“Nice White Parents” is a new podcast from Serial Productions, a New York Times Company, about the 60-year relationship between white parents and the public school down the block.
If you, like many of us, are finding it hard to articulate how to discuss issues of racism, injustice, discrimination and privilege, we’d like to encourage you to take some time to learn and listen.
Take some time to watch some (or all) of these important documentaries about race, racial prejudices and privilege within our society.
Nationally and internationally renowned researcher, educator and author of "Post Traumatic Slave Syndrome", Dr. Joy Degruy lectures on the insensitivity and disregard for basic human rights towards Black people throughout the history of racism in America.
Here are a few links to Dr. Joy DeGruy's work on helping white people understand the depths of history of trauma and how systemic it was and still is in preventing racial justice and healing.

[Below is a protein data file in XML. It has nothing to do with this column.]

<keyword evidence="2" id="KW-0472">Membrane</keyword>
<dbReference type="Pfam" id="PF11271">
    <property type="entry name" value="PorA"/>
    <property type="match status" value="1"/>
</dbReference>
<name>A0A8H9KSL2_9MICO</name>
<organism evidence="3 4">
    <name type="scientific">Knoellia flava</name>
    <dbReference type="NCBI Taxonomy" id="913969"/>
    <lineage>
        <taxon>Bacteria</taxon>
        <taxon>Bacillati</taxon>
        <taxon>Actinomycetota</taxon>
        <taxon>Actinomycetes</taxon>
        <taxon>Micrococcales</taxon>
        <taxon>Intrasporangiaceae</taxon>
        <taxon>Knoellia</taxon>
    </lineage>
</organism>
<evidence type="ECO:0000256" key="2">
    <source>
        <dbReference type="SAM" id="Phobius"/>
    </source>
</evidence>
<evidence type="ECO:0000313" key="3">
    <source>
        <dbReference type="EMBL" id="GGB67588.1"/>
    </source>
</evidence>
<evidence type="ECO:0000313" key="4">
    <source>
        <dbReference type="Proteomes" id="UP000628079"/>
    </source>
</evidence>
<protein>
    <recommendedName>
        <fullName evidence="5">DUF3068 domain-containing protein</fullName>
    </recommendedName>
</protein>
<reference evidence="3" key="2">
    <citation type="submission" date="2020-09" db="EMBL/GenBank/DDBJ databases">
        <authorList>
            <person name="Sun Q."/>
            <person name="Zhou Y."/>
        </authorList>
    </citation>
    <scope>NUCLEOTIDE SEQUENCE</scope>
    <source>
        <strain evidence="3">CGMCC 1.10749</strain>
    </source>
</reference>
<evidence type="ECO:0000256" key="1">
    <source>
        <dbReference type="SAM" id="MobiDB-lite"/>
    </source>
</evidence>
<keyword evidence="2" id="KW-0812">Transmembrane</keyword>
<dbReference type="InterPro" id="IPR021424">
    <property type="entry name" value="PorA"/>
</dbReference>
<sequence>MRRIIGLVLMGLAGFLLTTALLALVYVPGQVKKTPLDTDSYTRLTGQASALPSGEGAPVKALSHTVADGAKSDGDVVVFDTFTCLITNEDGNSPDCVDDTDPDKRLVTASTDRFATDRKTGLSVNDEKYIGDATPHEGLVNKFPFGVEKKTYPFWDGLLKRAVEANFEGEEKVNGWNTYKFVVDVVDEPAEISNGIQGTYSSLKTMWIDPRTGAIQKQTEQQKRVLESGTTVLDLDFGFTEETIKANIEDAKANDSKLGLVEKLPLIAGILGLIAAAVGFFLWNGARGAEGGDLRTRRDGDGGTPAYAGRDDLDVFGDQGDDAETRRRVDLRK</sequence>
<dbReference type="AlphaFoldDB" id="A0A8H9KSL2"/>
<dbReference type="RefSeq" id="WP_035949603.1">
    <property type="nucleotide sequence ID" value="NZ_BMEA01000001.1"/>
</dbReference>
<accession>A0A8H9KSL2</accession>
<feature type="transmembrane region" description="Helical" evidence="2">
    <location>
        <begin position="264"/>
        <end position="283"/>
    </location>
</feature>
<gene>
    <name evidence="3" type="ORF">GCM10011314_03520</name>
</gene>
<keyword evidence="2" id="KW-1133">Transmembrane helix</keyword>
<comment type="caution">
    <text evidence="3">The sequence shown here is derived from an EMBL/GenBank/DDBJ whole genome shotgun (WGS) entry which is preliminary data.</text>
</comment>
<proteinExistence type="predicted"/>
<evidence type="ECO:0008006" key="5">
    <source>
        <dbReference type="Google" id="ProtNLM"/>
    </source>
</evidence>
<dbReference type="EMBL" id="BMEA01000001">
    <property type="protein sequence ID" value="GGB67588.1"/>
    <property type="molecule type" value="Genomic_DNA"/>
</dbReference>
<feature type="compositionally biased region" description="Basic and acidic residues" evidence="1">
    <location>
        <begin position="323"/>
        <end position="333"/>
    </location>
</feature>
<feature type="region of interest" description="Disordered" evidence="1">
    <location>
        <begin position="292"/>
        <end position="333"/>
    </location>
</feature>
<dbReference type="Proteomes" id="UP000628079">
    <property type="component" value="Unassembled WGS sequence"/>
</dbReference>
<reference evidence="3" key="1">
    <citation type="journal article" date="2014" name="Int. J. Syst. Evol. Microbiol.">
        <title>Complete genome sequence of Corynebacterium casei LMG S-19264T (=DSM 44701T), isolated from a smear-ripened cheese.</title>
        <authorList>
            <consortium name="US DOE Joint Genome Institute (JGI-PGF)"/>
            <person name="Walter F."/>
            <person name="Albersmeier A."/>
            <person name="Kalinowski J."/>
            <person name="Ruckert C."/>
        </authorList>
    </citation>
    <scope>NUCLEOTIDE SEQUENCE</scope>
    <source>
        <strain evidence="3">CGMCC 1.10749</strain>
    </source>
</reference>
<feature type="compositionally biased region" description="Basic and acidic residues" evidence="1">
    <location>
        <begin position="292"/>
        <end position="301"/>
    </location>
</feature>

Dr. DeGruy at Portland State University
Join her on Wellness Wednesday on Facebook
A white Baha'i couple's journey into racial America who traveled in an RV for 15 years, and what they learned. This link is to a video of a talk they gave. What happens when the warm connection between a black woman and a white woman is broken by insensitivity and unconscious white privilege?
Are courage, honesty, forgiveness and hope enough to heal the separation? This true story is based on the chapter "The Promise" in the book Longing: Stories of Racial Healing by Phyllis and Eugene Unterschuetz, © Bahá'í Publishing 2010. To learn about the Race Story ReWrite Project and to schedule a workshop for your organization, please visit www.RaceStoryRewrite.org.
How to Be Less Stupid About Race is your essential guide to breaking through the half-truths and ridiculous misconceptions that have thoroughly corrupted the way race is represented in the classroom, pop culture, media, and politics. Centuries after our nation was founded on genocide, settler colonialism, and slavery, many Americans are kinda-sorta-maybe waking up to the reality that our racial politics are (still) garbage. But in the midst of this reckoning, widespread denial and misunderstandings about race persist, even as white supremacy and racial injustice are more visible than ever before.